BLOOMINGTON, Ind. — Intermodal traffic will grow in 2021 but carload traffic will continue to struggle to recover from the pandemic in the new year, according to a freight forecasting firm’s outlook.
Todd Tranausky, vice president of rail and intermodal at FTR Transportation Intelligence, projects that intermodal volume will grow by 5.4% next year. The growth will come from consumer demand and the need to replenish retail inventories, which remain at unusually low levels.
During the pandemic, people who remain employed have shifted their spending from services — such as restaurants, movies, and travel — to purchasing goods. That’s a positive for freight markets, and should translate into strong intermodal volumes at least through Chinese lunar new year in February, Tranausky said on an FTR webcast Thursday.
Normally there would be a lull in intermodal traffic after the fall peak. “We haven’t seen any indication of that at all,” Tranausky says.
Domestic containers should be the fastest-growing intermodal segment, Tranausky says, projecting a 6.2% increase in domestic box volume next year.
Trailer volume is expected to hold steady next year, thanks to the rise of e-commerce and related parcel shipments. Trailer volume has been declining for years, but has revived amid the e-commerce boom, tight capacity in the trucking industry, and a shortage of truck drivers.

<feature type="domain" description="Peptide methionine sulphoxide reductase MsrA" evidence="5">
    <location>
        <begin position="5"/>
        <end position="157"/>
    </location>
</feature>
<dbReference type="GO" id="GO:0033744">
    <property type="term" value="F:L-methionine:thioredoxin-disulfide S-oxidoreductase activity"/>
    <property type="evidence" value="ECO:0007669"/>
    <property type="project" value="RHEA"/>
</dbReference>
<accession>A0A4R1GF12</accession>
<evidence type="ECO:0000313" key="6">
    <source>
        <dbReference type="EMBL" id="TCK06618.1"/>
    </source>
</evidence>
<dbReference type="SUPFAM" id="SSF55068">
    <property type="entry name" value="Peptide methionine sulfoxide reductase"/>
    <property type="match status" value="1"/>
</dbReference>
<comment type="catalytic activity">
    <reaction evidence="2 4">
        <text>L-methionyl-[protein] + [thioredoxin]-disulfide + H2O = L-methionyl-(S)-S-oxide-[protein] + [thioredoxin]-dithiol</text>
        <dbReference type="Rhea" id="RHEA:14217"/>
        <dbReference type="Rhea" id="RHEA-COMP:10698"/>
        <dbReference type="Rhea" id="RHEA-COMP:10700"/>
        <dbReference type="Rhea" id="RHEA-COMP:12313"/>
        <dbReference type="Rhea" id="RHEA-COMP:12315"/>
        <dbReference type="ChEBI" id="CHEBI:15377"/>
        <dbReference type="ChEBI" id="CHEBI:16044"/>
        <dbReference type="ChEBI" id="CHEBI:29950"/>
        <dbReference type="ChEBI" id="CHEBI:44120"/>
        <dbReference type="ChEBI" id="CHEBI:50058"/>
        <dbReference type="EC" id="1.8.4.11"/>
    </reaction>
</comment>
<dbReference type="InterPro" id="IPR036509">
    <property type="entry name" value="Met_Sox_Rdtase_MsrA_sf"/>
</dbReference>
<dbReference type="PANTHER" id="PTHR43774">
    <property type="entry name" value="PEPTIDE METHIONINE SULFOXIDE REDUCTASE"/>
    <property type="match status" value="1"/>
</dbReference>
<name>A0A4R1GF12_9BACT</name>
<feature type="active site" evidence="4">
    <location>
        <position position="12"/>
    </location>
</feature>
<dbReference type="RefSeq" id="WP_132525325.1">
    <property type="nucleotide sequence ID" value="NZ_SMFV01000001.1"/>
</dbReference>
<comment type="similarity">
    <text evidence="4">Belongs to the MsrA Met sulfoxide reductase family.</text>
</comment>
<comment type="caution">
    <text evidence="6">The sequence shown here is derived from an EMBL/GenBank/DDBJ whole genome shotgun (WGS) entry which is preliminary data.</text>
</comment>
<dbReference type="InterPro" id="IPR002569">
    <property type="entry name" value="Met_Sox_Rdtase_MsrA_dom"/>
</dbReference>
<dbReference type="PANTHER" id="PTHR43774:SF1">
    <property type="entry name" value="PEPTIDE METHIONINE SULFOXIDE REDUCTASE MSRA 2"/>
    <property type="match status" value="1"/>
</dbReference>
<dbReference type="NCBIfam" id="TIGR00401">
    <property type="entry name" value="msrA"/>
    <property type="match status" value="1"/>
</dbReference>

International intermodal volume should rise 5.4% next year as retailers continue to restock inventories, Tranausky says.
An economic wildcard, however, is the pandemic and distribution of COVID-19 vaccines. If the pandemic wanes in the second half of 2021, it could mean a shift of consumer spending back toward services. And that, the FTR analysts say, would be negative for consumer-related freight markets such as intermodal.
Intermodal is on a pace to finish 2020 with volumes down 2.5%, which Tranausky says is not bad considering the unprecedented impact of the pandemic during the widespread lockdowns in the spring.
Carload traffic, however, is “on a different wavelength,” Tranausky says. Carload freight is generally tied to industrial production, which was struggling before COVID-19 and has yet to bounce back to pre-pandemic levels.
“It’s just muddled along and muddled through,” Tranausky says.
FTR expects economically sensitive carload traffic — defined as everything that’s not coal, agriculture, or tied to crude oil — to be flat overall in 2021. “Right now the outlook is not particularly robust,” Tranausky says.
Volumes should continue to recover in the first quarter. Second quarter year-over-year numbers will show huge growth due to being compared to the pandemic-related traffic trough of 2020.
How carload fares in the second half of 2021 may hinge on how the pandemic and consumer spending unfold, as well as whether there’s a federal stimulus and what shape it takes, Tranausky says.